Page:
Research Alert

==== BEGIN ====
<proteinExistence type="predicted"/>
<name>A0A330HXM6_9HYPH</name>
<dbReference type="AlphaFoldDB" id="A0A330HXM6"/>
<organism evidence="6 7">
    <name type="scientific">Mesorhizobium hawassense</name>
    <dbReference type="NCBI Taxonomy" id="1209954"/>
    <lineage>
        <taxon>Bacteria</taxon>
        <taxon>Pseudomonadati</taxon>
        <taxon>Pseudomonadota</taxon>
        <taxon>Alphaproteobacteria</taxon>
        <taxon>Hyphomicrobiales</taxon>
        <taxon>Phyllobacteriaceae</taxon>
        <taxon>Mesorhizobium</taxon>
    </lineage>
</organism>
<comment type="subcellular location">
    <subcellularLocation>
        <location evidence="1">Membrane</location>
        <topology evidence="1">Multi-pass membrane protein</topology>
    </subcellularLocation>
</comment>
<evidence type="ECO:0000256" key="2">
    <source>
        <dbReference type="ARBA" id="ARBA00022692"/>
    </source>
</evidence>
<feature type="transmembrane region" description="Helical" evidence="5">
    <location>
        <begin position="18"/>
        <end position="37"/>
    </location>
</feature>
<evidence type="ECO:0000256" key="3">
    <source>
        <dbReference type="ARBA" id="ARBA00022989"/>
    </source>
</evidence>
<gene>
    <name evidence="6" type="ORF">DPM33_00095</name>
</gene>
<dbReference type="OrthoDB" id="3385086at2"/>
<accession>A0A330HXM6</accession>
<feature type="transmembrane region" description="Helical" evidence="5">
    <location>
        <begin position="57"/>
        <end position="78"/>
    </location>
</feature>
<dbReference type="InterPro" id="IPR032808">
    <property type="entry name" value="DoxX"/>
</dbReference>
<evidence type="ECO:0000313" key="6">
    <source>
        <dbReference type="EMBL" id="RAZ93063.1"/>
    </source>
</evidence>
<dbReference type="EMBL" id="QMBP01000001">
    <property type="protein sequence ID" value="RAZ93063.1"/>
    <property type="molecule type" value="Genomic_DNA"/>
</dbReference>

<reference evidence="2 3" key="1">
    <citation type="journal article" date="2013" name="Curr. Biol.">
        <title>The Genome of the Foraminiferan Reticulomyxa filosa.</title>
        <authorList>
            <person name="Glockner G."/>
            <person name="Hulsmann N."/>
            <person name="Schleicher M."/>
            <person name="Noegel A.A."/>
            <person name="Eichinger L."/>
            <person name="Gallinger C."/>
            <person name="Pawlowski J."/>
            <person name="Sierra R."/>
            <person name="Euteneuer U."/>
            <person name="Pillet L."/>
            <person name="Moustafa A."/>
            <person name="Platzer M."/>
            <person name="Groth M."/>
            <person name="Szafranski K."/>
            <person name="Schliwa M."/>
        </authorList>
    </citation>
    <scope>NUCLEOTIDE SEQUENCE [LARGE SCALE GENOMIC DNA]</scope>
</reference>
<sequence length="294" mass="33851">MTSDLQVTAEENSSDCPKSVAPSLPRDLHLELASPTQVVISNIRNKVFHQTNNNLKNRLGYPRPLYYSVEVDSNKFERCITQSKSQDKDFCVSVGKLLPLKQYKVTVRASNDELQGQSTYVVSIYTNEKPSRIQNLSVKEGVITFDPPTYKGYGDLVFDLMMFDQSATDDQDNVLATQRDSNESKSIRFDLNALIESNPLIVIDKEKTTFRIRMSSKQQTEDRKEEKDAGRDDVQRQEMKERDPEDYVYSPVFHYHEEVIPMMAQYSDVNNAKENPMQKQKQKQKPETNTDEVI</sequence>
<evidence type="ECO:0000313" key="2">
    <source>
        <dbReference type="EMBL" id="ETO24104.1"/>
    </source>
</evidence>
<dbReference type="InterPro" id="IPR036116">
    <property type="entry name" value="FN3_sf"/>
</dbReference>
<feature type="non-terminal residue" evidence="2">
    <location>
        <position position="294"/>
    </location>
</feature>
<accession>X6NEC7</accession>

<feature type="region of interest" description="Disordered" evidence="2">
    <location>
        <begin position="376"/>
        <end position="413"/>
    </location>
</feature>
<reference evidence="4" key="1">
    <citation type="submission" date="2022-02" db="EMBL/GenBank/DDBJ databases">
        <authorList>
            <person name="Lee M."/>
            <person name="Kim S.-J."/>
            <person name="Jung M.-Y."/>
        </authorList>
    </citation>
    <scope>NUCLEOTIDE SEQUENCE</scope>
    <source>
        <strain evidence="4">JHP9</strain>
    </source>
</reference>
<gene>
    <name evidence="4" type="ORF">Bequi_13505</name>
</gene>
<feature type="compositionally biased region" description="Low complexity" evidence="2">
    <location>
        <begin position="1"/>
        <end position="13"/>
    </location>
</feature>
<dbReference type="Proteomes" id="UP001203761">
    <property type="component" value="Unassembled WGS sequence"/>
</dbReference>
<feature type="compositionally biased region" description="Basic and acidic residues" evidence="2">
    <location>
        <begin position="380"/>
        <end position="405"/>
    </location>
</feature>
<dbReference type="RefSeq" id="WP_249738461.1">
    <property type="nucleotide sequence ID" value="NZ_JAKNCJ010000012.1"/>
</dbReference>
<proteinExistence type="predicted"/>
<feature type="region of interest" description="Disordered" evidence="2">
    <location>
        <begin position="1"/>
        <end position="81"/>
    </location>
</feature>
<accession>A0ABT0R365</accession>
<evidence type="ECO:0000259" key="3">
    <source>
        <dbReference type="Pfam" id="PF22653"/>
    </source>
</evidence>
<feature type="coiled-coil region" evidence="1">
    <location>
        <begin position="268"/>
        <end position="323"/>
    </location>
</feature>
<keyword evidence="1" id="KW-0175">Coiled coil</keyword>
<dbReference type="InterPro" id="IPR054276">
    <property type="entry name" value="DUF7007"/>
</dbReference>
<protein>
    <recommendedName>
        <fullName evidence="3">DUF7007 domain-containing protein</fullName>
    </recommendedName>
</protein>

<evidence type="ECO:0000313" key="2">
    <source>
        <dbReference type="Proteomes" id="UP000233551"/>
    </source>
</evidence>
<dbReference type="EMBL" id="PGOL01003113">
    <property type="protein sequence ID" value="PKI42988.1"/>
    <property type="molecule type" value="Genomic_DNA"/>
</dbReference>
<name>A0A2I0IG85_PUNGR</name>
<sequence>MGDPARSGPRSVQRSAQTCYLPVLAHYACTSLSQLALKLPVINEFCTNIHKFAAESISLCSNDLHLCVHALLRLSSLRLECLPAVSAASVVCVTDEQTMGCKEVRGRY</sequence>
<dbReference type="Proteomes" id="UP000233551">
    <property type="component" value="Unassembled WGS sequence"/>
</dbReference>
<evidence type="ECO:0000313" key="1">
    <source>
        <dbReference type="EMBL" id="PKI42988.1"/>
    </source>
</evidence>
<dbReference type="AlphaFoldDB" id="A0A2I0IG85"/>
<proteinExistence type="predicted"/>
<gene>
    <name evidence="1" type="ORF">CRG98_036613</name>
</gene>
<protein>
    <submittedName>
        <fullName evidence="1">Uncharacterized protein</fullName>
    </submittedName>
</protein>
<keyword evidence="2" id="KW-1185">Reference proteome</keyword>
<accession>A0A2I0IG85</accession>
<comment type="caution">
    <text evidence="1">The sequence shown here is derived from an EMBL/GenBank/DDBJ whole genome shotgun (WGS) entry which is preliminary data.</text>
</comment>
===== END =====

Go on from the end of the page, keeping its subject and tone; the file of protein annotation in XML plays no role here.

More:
Background: Exposure and response prevention, a type of cognitive-behavioral therapy, is an effective first-line treatment for obsessive-compulsive disorder (OCD). Despite extensive evidence of the efficacy of exposure and response prevention (ERP) from clinical studies and in real-world samples, it is still underused as a treatment. This is likely due to the limits to access to care that include the availability of adequately trained therapists, as well as geographical location, time, and cost barriers. To address these, NOCD created a digital behavioral health treatment for OCD using ERP delivered via video teletherapy and with technology-assisted elements including app-based therapy tools and between-session therapist messaging. Objective: We examined treatment outcomes in a large naturalistic sample of 3552 adults with a primary OCD diagnosis who received NOCD treatment. Methods: The treatment model consisted of twice-weekly, live, face-to-face video teletherapy ERP for 3 weeks, followed by 6 weeks of once-weekly brief video teletherapy check-ins for 30 minutes. Assessments were conducted at baseline, at midpoint after completion of 3 weeks of twice-weekly sessions, and at the end of 6 weeks of brief check-ins (endpoint). Longitudinal assessments were also obtained at 3, 6, 9, and 12 months after endpoint. Results: Treatment resulted in clinically and statistically significant improvements, with a 43.4% mean reduction in obsessive-compulsive symptoms (g=1.0; 95% CI 0.93 to 1.03) and a 62.9% response rate. Treatment also resulted in a 44.2% mean reduction in depression, a 47.8% mean reduction in anxiety, and a 37.3% mean reduction in stress symptoms. Quality of life improved by a mean of 22.7%. Reduction in OCD symptoms and response rates were similar for those with mild, moderate, or severe symptoms. The mean duration of treatment was 11.5 (SD 4.0) weeks, and the mean total therapist time was 10.6 (SD 1.1) hours. Improvements were maintained at 3, 6, 9, and 12 months. Conclusions: In this sample, representing the largest reported treated cohort of patients with OCD to date, video teletherapy treatment demonstrated effectiveness in reducing obsessive-compulsive and comorbid symptoms and improved quality of life. Further, it achieved meaningful results in less than half the total therapist time compared with standard once-weekly outpatient treatment, an efficiency that represents substantial monetary and time savings. The effect size was large and similar to studies of in-person ERP. This technology-assisted remote treatment is readily accessible for patients, offering an advancement in the field in the dissemination of effective evidence-based care for OCD.